“A radio collar behavioral study is underway at Fossil Rim as a precursor to an unprecedented reintroduction of the ‘extinct’ Scimitar Horned Oryx to Republic of Chad in Central Africa. This is how captive breeding projects really can act as a conservation safety net.” ~Andrew Wyatt
With a species currently extinct in the wild ramping up for reintroduction to its native Chad next summer, there’s a lot on the line for the human parties involved.
Several groups of scimitar-horned oryx (SHO) will be released over time and monitored by GPS radio collars. But first, Fossil Rim Wildlife Center, Smithsonian Conservation Biology Institute (SCBI), Environment Agency – Abu Dhabi (EAD) and Sahara Conservation Fund (SCF) among others need to know how the animals react to these collars regarding behavior, grazing activity and time under collar habituation.
Hence the study extending from November 2015 to February 2016 at Fossil Rim involving nine SHO females and one male. Supported by Fossil Rim team members and offsite collaborators, Stephanie Cunningham, Fossil Rim hoofstock behavior research and husbandry intern, is the project investigator.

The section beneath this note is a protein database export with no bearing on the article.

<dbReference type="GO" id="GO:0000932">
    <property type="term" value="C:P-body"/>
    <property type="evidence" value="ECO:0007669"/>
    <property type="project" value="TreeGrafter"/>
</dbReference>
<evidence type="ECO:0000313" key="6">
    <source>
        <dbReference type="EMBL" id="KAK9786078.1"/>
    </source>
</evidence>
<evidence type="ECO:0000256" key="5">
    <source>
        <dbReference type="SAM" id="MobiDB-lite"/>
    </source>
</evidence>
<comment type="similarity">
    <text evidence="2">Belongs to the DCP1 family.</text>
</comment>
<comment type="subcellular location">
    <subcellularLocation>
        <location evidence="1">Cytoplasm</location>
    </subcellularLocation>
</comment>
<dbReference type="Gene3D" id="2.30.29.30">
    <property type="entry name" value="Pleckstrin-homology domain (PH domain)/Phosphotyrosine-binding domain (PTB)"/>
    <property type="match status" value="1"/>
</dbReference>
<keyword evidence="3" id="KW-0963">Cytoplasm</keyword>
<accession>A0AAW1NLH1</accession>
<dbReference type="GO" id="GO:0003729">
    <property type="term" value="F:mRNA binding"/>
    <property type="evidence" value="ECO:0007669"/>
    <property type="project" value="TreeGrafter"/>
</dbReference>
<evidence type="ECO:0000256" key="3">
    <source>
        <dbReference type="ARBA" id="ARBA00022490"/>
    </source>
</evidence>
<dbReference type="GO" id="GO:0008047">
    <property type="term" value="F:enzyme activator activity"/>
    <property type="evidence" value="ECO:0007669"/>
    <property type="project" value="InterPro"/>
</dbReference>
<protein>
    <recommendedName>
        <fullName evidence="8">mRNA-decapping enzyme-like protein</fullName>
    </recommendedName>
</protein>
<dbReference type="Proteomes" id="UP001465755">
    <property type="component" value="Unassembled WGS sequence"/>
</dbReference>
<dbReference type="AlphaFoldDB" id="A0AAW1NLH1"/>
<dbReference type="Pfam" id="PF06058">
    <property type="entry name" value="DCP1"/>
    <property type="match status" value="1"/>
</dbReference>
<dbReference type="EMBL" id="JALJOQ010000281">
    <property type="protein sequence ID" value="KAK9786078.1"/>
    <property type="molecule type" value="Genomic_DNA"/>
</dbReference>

Justin Smith, Fossil Rim senior animal care specialist – hoofstock, holds a scimitar-horned oryx stationary as a GPS…
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Hereâs a pic of one of three small herds of Scimitar-horned oryx seen along HWY 41 in Kerr, Real and Edwards counties. Iâd estimate that there are a total of about 50 animals that Iâve seen from the road.
For some reason the photo didn’t load Dave… please email it.